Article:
Democrats Turning on Weiner
Never popular with his colleagues, Anthony Weiner may now be the least liked Member.
Yesterday, Doug asked “Can Anthony Weiner Survive?” I tend to agree with his answer: Absent revelations Weiner did something more serious than sexting, he may well get off with nothing more than some embarrassment and fewer invites to the late night comedy shows that made him a minor celebrity outside his Gerrymandered district.
But it won’t be comfortable for him. In a story titled “Weiner Faces Calls to Resign and Tries to Make Amends,” Michael Barbaro and David Chen of NYT flesh out the problems the underwear model has long had with his own delegation.
Mr. Weiner spent much of the past 24 hours apologizing over and over to stunned Congressional colleagues and Democratic leaders angry at him for misleading them and the public. Even neighboring House Democrats seemed shaken, with many of them worrying that worse disclosures may still surface.
In a tense telephone call with Mr. Weiner, during which he apologized, Representative Nydia M. Velázquez of Brooklyn scolded him, as she recalled: “How can you explain that somebody can be so smart but so stupid?” Asked if Mr. Weiner should resign, she replied, “The most important thing in this business is credibility.”
Some New York Democrats have approached former Councilman Eric N. Gioia of Queens about running for Mr. Weiner’s seat, according to two people briefed on the conversations. Mr. Gioia, these people said, is open to the possibility. He declined to comment.
Representative Nancy Pelosi of California, the minority leader, was said to be particularly upset with Mr. Weiner, who waited until 15 minutes before his news conference on Monday to inform her, by phone, about his explicit online communications with women. And rather than engage in a discussion about resigning, he instead told her, in no uncertain terms, that he would keep his seat, according to a senior Democratic Congressional official.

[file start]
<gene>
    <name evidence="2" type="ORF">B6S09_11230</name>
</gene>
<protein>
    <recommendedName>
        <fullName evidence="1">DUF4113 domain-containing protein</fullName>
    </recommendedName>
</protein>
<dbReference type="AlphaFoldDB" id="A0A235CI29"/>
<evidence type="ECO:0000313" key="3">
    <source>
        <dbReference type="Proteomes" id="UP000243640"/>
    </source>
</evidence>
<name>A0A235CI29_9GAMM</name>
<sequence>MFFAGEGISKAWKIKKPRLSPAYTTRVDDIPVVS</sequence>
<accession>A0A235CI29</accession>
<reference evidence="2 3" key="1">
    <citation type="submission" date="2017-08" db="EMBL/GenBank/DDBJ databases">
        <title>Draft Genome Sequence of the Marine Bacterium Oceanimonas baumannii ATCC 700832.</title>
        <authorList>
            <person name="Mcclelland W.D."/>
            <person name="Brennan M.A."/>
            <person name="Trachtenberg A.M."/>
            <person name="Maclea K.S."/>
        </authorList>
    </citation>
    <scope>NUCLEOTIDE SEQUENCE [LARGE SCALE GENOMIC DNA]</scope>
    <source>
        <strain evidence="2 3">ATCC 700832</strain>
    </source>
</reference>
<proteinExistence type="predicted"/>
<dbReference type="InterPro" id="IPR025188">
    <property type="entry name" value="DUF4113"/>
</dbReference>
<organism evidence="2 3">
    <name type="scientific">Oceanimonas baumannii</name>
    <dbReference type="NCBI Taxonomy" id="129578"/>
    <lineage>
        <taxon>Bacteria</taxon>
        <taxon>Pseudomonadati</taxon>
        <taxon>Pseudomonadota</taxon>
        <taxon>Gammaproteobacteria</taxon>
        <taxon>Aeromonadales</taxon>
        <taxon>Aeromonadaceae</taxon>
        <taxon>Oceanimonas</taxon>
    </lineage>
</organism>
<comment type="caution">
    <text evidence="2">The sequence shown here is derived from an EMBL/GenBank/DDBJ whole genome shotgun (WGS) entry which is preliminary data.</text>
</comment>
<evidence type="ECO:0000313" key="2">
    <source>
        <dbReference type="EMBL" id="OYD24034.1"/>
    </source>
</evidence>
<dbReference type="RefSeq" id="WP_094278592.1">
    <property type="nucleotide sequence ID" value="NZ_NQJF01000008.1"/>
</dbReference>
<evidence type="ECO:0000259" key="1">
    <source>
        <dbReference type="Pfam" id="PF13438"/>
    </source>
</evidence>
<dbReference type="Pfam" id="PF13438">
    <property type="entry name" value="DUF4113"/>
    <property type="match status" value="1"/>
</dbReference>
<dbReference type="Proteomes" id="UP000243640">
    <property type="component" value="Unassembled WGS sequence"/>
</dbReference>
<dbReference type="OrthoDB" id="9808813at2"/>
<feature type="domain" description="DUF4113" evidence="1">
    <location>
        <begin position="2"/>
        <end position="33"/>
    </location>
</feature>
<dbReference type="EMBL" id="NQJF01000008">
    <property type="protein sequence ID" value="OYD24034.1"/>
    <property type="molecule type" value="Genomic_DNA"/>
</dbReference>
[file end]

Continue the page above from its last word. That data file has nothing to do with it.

Expressions of support from Democrats, many of whom have long grumbled about Mr. Weiner’s chest-thumping, go-it-alone style, were conspicuously scant.
At an appearance in Washington on Tuesday, the top Senate Democrat, Harry Reid of Nevada, said he could not overlook Mr. Weiner’s conduct. “I know Congressman Weiner,” Mr. Reid said. “I wish there was some way I can defend him, but I can’t.”
And I don’t know whether to laugh or cry about this:
One of Mr. Weiner’s most emotional apologies was delivered to former President Bill Clinton, who officiated at his wedding in July and is extremely close with the congressman’s wife, Huma Abedin, an aide to Secretary of State Hillary Rodham Clinton. The Clintons are deeply unhappy about the situation and with Mr. Weiner, people who had been told of their thinking said. Mr. Clinton declined to comment.
When your sexual indiscretions piss off Bill Clinton, you’ve crossed a line.
Still, while being unpopular with the other Democrats will make it harder for Weiner to do his job, it doesn’t necessarily mean he’ll have trouble with his constituents. As Dave Schuler notes in the comments of Doug’s post, “He doesn’t exactly represent a Bible Belt district.” But if the party establishment backs a serious challenger in the primaries, Weiner could be in trouble.